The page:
Sweet Release: Fen – Winter (3/10/17)

I feel like I’ll start slobbering at the mere mention of anything black metal these days. It’s only when I actually listen to what’s on offer that I find the blackened bits too charred — or worse, not blackened enough. For me, a lot of atmospheric black metal tends to underwhelm by falling into the former (although there are recent exceptions), where I feel like there’s simply too much ground being retread. It’s enough to make me dizzy from seeing all the same footsteps.

And that’s when I found myself up to the knees in Fen.

Album art for Fen's 2017 release, Winter.

I’ll admit I felt apprehensive about the 17-minute duration of “I (Pathway),” the premiere song; if it were a mucky, grimy mire of a track, I knew I’d be stuck. But from its first opening notes, I felt heartened that this wasn’t going to be a weary, colossal blast-fest like I was expecting.

For one, Fen’s familiar territory seems to lie in other genres, with phlegmy, swamp witch vocals stewing together with bright prog-rock riffs. For a whopper of a song, there’s very little in it that’s traditionally black metal (which, if you’ll recall from my intro, is something I should be worried about), but the standout parts that are there work together and sound so fresh to me that I’m willing to allow myself to be entranced. Now I’m just following will-o-wisps deeper and deeper into the muck.

I’ll admit I’m still a little doubtful. I don’t know how long the other tracks are on Winter, but if “I (Pathway)” is any indication, I can expect to ensure my stay with Fen to be a lengthy one. Long songs are a hard sell for me, even for bands I know I can count on, so I’m taking a leap of faith here. But then again, I’ve been wrong there too. But believe me — I predict Winter will be a swamp I’m going to dip my toes into, get settled, and then become completely submerged.

Sweet Release: Sunless – Urraca (2/24)

Technical death metal rarely grabs me the way other genres do. Maybe I just feel like bands are only capable of following two trajectories: One, where every song devolves into an incomprehensibly obnoxious shred-fest, and… okay, one trajectory.

But apparently tech death has a lesser known route, at least among the roads I travel. It’s one that leads me into a bright and glorious future where tech death and I ride off into the sunset together… except this is where the metaphor turns to shit because I’m talking about a band named Sunless.

Album art for Urraca by Sunless.

I think this Twin Cities tech death trio appeals to me because they have little of the typical razzle-dazzle charm I’m used to hearing. The two tracks I’ve heard off the upcoming Urraca sound dirty, like they’ve just been pulled up from the vegetable garden, and goddamn they’re good enough to eat, as is. They have this organic, jammy nature to them, but they’re pulled off with what seems to be a skyscraping amount of premeditated skill. Winging it, Sunless ain’t.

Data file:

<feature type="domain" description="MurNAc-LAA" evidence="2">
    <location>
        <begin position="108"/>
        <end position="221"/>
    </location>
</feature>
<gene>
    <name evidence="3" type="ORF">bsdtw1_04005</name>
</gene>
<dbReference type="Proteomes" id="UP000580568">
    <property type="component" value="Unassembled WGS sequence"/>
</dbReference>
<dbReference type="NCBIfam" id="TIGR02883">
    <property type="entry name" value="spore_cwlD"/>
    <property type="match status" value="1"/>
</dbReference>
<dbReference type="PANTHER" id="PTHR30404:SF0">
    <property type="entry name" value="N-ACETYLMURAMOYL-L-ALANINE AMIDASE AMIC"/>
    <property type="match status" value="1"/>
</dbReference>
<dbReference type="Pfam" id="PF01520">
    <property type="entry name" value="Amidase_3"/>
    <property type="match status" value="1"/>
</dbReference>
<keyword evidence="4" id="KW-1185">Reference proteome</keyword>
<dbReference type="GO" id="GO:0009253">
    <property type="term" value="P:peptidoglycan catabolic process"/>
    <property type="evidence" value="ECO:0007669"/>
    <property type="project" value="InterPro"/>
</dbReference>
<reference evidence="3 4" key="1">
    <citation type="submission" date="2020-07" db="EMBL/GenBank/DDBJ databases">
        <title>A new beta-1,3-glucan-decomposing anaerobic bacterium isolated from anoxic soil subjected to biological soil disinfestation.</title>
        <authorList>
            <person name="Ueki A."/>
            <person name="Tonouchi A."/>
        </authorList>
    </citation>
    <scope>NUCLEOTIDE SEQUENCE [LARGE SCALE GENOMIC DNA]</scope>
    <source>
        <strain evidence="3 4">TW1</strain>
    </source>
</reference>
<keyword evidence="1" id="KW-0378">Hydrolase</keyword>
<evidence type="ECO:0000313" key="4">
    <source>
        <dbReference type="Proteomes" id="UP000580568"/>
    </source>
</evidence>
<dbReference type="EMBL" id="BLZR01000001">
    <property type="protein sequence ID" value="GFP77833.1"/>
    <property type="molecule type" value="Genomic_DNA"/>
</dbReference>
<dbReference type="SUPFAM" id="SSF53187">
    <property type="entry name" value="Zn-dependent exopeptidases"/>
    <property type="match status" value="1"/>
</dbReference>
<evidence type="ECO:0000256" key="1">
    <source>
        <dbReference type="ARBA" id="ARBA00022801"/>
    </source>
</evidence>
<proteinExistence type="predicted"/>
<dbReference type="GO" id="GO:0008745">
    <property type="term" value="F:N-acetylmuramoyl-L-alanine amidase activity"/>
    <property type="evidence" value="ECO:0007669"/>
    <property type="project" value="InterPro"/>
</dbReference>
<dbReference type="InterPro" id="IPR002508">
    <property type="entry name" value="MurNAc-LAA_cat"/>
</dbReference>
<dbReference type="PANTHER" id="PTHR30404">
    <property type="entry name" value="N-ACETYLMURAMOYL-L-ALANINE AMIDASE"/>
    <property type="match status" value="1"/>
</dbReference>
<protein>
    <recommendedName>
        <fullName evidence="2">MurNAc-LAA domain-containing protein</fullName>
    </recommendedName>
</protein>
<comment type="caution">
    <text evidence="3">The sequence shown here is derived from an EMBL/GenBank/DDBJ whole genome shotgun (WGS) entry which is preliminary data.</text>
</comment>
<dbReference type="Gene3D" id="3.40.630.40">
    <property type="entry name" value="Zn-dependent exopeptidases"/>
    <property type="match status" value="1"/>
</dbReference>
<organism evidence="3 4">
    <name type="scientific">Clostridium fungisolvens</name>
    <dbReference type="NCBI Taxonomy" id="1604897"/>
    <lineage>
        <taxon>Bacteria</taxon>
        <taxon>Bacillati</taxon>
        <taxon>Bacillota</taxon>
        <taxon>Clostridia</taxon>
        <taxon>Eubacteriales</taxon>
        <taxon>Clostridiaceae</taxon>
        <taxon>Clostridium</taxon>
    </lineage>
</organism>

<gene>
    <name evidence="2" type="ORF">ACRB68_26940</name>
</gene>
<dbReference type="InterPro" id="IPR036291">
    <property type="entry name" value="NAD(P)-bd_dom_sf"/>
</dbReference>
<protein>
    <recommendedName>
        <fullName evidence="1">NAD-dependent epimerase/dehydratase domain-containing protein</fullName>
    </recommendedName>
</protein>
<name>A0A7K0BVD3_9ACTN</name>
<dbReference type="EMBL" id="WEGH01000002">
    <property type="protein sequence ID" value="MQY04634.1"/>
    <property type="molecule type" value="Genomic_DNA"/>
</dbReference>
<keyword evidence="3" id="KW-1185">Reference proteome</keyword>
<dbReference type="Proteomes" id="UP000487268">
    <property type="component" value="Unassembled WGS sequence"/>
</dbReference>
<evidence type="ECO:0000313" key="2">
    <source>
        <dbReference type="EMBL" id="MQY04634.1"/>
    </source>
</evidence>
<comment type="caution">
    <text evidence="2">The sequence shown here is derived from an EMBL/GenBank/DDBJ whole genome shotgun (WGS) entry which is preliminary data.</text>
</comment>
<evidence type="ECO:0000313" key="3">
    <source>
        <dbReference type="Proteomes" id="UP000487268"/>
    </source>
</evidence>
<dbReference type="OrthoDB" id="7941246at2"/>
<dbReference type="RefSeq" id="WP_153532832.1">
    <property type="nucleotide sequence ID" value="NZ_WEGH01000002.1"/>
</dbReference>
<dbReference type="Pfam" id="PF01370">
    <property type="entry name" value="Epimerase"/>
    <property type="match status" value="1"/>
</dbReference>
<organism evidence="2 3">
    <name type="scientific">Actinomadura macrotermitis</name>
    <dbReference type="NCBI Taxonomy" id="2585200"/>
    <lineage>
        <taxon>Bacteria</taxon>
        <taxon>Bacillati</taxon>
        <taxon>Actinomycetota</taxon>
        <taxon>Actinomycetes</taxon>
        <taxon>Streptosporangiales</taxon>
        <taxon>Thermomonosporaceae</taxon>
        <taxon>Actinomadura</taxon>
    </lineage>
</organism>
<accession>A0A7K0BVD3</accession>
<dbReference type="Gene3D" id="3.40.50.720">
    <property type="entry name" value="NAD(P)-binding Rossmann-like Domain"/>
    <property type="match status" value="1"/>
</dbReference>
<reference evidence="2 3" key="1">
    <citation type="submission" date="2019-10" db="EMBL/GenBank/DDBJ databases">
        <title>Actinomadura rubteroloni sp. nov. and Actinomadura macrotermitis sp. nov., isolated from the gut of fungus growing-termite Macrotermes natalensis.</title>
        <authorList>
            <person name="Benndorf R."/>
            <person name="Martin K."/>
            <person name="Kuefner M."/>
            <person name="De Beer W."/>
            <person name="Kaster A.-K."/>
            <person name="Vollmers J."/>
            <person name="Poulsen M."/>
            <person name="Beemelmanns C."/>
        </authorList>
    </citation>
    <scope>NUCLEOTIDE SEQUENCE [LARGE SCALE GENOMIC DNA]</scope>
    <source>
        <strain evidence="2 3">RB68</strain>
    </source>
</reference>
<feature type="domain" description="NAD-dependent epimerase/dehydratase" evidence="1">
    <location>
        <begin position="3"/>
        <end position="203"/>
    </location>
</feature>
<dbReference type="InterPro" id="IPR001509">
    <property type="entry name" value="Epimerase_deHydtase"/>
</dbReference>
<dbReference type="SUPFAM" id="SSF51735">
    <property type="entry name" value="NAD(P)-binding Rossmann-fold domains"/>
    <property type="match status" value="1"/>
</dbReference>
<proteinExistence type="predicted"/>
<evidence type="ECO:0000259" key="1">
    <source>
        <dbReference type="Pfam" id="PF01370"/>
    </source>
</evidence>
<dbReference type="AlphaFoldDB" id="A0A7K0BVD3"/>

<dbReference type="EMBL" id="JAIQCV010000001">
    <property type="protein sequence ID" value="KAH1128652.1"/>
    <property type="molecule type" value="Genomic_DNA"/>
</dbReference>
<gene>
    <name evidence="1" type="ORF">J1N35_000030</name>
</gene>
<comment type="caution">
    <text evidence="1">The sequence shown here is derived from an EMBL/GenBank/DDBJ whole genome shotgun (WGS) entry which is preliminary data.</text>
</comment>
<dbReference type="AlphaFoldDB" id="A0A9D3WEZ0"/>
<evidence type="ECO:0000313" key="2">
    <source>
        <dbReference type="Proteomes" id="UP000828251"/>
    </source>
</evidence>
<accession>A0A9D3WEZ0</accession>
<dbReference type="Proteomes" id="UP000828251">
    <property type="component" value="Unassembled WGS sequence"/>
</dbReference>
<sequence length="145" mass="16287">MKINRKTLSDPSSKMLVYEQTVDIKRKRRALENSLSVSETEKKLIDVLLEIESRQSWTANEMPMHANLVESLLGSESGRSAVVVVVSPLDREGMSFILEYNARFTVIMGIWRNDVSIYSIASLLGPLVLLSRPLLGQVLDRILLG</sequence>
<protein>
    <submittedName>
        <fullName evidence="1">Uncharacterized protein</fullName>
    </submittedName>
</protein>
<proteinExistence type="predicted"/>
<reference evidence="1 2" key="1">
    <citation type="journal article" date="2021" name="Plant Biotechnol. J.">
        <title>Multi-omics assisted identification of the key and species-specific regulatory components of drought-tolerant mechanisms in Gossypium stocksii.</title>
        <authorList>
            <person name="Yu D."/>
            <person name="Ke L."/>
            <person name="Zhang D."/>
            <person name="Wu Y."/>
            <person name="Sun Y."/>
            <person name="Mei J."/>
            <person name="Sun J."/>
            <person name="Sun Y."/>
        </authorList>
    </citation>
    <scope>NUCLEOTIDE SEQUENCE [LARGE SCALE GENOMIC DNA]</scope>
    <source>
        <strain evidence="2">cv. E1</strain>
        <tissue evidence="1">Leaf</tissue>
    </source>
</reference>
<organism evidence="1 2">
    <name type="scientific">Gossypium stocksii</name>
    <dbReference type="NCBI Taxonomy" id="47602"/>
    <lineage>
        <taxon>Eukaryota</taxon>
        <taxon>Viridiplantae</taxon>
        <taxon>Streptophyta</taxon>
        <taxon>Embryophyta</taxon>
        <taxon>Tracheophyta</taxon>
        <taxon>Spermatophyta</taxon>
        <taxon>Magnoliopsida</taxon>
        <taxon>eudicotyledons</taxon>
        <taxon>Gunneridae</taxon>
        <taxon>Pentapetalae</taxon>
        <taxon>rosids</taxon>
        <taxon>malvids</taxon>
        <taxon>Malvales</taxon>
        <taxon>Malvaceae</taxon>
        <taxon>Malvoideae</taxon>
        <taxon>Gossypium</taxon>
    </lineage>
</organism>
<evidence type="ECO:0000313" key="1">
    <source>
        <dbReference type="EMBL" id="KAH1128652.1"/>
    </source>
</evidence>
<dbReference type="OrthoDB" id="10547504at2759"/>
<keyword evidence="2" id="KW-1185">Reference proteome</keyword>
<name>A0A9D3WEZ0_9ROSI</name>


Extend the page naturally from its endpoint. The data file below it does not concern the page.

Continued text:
Where most tech death bands seem to want to blow me away with notes or bend my mind with odd-time signatures, Sunless has an opportunity to make a real impression here. I don’t want to get too far ahead of myself, but I feel like they’re in this weird middle ground in tech death between “you can’t even dream of playing these notes, you little shit” and “try to wrap your mind around this one, you neanderthal.” But Sunless only seems hard to follow until they all start playing, and then they make a special sort of sense? I don’t like that either, but that’s the only way I can explain how much I’m eagerly anticipating the 24th of February release of Urraca.

Who knows — maybe the whole thing’ll be techy gobbledygook after all, and I’ll feel justified in my ignorance. But I want to believe, Scully. And I’ve heard too much discordant grooving in these songs to convince myself otherwise.

Sweet Release: Mors Principium Est – Embers of a Dying World (2/10)

Yeah, yeah, I know Embers of a Dying World came out last Friday. But I’m not going to listen to it until after I talk about how excited I am for it, dammit!

At some point, I don’t know when, Mors Principium Est became one of those bands for me. You know the ones — class acts like Amon Amarth, who consistently put out quality tunes without ever messing with their formula. For MPE specifically, not even a major roster change in 2011 did much to steer them off course the familiar Finnish waters of melodic death metal. In fact, with their new multi-national lineup, they’re at their Mors Principium Best. For reference, I’ve been spinning …And Death Said Live on my Zune (what the fuck year is this again?) since it came out.

But since this Sweet Release column invariably becomes about what I want most from new releases, I’ll throw my lot in for this: I want MPE’s heaviness back.

Album art for Mors Principium Est's 2017 release, Embers of a Dying World.

Don’t get me wrong — MPE, in all their forms, always handle their sense of melody with the skill of veteran songmanship. Like, that’s never a thing I have to worry about with them. I know they’ll treat their skeedle-dees and their chugga-wuggs with equal importance. But!! I can’t help but listen to songs off The Unborn and wish the band’s new blood would throw my subwoofer a frickin’ bone. Gimme some of that bottom end, knowwhatimsayin?

In the grand scheme of things, this is a minor nitpick. After all, what other nits can I pick? For years now, MPE only ever does what they do best, and that usually lines right up with what I want to hear from them: catchy, kick-ass melodic death metal. Regardless of whether they don’t give me what I want or not, I’m sure Embers of a Dying World will have some of the year’s most memorable tunes.